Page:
Because of the unique nature of Washington’s B&O tax, very little tax revenue is paid to the state from Hollywood movie studios. In its 2010 review of the film production tax incentive, The Joint Legislative Audit and Review Committee found that from 2007-2009 the film industry generated $36 million in direct economic activity and $36 million in induced economic activity; however only $873,000 in sales tax revenue was generated during the same time period. (An effective sales tax rate of 1.14% compared to the state sales tax rate of 6.5%). Rental of equipment for film production also enjoys its own sales and use tax credit. (RCW 82.08.315)

In general, the Washington State constitution enjoins the state from directly subsidizing businesses. This credit uses a unique mechanism to get around this prohibition in law, but not in spirit.

About the Author

Ross
I am the Director of the Department of Early Learning for Washington State. I formerly represented the 48th Legislative District in the State House of Representatives, chairing the Appropriations committee and spent many a year at Microsoft.

7 Comments on "SB 5539 – Film Credit bill"

  1. cdavidprops | March 2, 2012 at 5:35 pm |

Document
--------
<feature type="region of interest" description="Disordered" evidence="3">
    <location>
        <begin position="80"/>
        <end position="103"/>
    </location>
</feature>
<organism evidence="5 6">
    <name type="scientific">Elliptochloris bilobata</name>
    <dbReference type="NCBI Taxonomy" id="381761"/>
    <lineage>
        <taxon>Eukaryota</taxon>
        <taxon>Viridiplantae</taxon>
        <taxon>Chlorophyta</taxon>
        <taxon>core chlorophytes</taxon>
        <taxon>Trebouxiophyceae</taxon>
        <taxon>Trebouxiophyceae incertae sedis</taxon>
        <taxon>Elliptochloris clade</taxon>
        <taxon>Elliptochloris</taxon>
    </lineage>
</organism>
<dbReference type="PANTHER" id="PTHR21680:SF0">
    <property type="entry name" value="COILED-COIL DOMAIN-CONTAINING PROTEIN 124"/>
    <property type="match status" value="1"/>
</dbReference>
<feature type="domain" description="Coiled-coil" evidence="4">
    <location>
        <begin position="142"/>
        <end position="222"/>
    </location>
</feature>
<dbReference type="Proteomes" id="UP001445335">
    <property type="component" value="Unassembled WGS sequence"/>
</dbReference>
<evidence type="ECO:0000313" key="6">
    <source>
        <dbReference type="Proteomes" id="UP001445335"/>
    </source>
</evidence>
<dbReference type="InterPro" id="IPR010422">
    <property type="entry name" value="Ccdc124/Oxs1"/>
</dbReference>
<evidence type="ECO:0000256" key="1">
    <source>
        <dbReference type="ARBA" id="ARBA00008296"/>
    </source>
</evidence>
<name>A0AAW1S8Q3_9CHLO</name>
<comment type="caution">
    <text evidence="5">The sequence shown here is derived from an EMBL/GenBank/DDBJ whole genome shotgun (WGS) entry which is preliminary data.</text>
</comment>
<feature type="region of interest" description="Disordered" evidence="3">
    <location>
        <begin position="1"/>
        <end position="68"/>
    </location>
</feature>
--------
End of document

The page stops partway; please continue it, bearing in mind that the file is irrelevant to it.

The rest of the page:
I am one of the film industry workers who has lost employment in Washington state because the house of representatives decided to play politics last term with the Bill for Motion Picture Competitiveness.
    Due to its lack of passage I have been forced to leave my family and home for at least 5 days per week for work in Portland Oregon since October, 2011.
    Compare this with when the incentive was in place and for a 5 year period I was able to work and live in Spokane and earn a living wage plus benefits while living at home. i only had work twice during this period outside of town, and only one of these times was out of state

    Unfortunately your blog post on the legislation relies on biased studies, which you cite as evidence, to make a point that production incentives represent bad economic development.   These studies only evaluate the most aggressive incentive programs in drawing their conclusions.  Washington’s program is dramatically different – we offer a return on in-state spending only.  The Motion Picture Competitiveness Program has injected $69.2M into our statewide economy, with $31.2M going to wages and benefits for Washington workers and $38M to Washington based businesses.  This investment in our economy has generated B & O taxes, property taxes, and sales taxes.